|Direct NFS (DNFS) CloneDB in Oracle Database 11g Release 2 (Patchset 220.127.116.11 onward) - Use this new DNFS feature of patchset 18.104.22.168 to clone databases from backups quicker than you ever have before.|
Hemant K Chitale said...You created the backup (datafile copy) on '/host/backups/prod'. This is *seperate* from the NFS from "nas1" ?
So, effectively, you used 2 NFS mounts, /host/backups/prod accessible from both Production and Clone server and /u01/nfs_shares/clonedb/test mounted only on the Clone server ?
The backup is a Datafile copy. Does clonedb.pl expect only a Datafile copy backup ? It cannot work with RMAN BackupSets to use RMAN RESTORE ?
(RMAN BackupSets would have an obvious advantage -- disk space requirements for /host/backups/prod would be lesser).
Your example does not show a RECOVER DATABASE which would have been necessary for a Datafile backup created with 'BEGIN BACKUP','END BACKUP' ?
1) Read the text. The backup location in this case is a CIFS share, not NFS. The backup files are read-only, so it doesn't matter how they are presented. They can be CIFS, NFS, local files etc.
2) Yes. Must be datafile copies. Backup sets are not supported.
3) Yes. If files are fuzzy then recovery would be needed. This is done just like any other database. Recover by applying the archived redo logs. It was unnecessary here as database had no activity during backup and didn't ask for recovery. More information about recovery will come with the MOS note (I believe).
Hemant K Chitale said...Yes, I didn't differentiate between CIFS and NFS (I don't see a difference in this being CIFS or NFS). In either case, the backup location is separate from the NFS from "nas1". So, we have 1 full datafile copy of the database to CIFS and then that copy is copied by RMAN to the NFS mount point.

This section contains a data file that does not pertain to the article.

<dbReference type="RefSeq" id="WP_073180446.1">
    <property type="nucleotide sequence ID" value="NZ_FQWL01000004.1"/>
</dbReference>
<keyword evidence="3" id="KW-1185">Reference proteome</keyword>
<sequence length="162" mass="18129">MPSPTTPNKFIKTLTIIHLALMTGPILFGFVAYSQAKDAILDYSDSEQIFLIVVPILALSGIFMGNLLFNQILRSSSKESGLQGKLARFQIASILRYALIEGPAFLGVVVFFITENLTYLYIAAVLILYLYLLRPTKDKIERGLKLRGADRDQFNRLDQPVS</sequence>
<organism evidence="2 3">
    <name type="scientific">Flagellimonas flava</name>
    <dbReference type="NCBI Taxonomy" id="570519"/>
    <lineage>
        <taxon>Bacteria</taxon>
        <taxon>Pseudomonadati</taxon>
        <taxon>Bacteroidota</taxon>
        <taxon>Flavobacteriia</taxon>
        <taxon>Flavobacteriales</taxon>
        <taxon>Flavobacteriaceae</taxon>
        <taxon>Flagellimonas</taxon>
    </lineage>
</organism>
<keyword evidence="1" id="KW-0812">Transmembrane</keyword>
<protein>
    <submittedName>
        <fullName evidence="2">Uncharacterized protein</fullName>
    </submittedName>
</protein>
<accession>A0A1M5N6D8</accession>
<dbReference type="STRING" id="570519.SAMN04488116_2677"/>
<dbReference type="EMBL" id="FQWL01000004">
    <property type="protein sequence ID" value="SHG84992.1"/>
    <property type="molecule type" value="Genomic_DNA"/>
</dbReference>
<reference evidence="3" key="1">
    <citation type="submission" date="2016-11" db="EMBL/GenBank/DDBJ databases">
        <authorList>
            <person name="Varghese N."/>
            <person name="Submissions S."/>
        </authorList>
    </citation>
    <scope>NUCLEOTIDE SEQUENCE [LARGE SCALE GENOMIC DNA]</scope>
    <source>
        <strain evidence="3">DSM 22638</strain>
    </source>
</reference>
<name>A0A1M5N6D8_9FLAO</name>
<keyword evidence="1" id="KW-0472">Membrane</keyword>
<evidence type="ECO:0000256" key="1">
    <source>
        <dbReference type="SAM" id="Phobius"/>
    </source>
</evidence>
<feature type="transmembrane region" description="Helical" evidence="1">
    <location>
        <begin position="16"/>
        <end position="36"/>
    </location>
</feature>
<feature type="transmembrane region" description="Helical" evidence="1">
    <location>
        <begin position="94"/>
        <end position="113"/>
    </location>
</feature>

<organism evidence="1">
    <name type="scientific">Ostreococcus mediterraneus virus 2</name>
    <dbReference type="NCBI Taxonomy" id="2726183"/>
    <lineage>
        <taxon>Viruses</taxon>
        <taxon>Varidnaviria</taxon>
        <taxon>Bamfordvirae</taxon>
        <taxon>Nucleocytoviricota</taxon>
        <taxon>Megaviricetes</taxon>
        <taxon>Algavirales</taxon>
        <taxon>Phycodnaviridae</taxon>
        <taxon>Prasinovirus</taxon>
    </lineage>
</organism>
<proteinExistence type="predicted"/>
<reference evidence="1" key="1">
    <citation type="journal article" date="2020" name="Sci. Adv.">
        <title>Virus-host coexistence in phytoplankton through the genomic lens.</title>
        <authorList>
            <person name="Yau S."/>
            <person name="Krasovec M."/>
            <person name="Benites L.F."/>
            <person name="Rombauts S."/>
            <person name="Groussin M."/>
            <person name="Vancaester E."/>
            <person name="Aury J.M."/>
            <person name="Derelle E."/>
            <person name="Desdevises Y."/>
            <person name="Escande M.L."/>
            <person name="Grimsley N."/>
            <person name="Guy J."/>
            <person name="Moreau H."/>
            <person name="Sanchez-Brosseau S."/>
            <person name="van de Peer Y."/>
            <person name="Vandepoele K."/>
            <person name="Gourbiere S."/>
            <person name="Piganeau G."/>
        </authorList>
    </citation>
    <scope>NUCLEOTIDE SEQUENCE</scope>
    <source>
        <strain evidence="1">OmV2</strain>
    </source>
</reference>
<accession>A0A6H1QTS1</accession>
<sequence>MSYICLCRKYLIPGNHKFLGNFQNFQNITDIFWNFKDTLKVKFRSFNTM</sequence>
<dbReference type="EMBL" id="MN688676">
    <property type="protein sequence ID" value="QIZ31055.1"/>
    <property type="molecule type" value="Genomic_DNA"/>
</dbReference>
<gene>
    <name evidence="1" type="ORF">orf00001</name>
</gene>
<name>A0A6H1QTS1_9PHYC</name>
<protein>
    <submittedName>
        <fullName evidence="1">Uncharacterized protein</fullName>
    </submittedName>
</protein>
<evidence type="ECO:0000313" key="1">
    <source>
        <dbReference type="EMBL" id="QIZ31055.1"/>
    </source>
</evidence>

My point was "So, effectively, you used 2 NFS mounts" (or "1 CIFS and 1 NFS mount").
The prod datafiles are on a local drive. The RMAN backup makes datafile copies to CIFS. The clone server reads directly from the CIFS share and only write changed blocks to the NFS share.
There is only 1 NFS mount (the clone copy-on-write location). RMAN never uses an NFS share in my example. The backup is never copied to the NFS share, it always stay on the CIFS share.
The point of using CIFS rather than NFS is I wanted to show the only bit that is using the DNFS Clonedb feature is the copy-on-write. You could easily copy the backup files onto a local file system on the clone server and run it from there.
So no, there are not two NFS locations, and no, RMAN doesn't copy the datafile copies from CIFS to NFS.
Brooks said...Great article. One thing that may be worth noting is that the file sizes reported back by the ls command for the change files are actually full sized. I went through the process several times thinking I was doing something wrong because I kept ending up with full size files. It wasn't until I realized you were using the du command to show that the files were actually small.
I've added a sentence to make that point a little clearer, so the next reader won't get confused.
Thanks for the heads-up.
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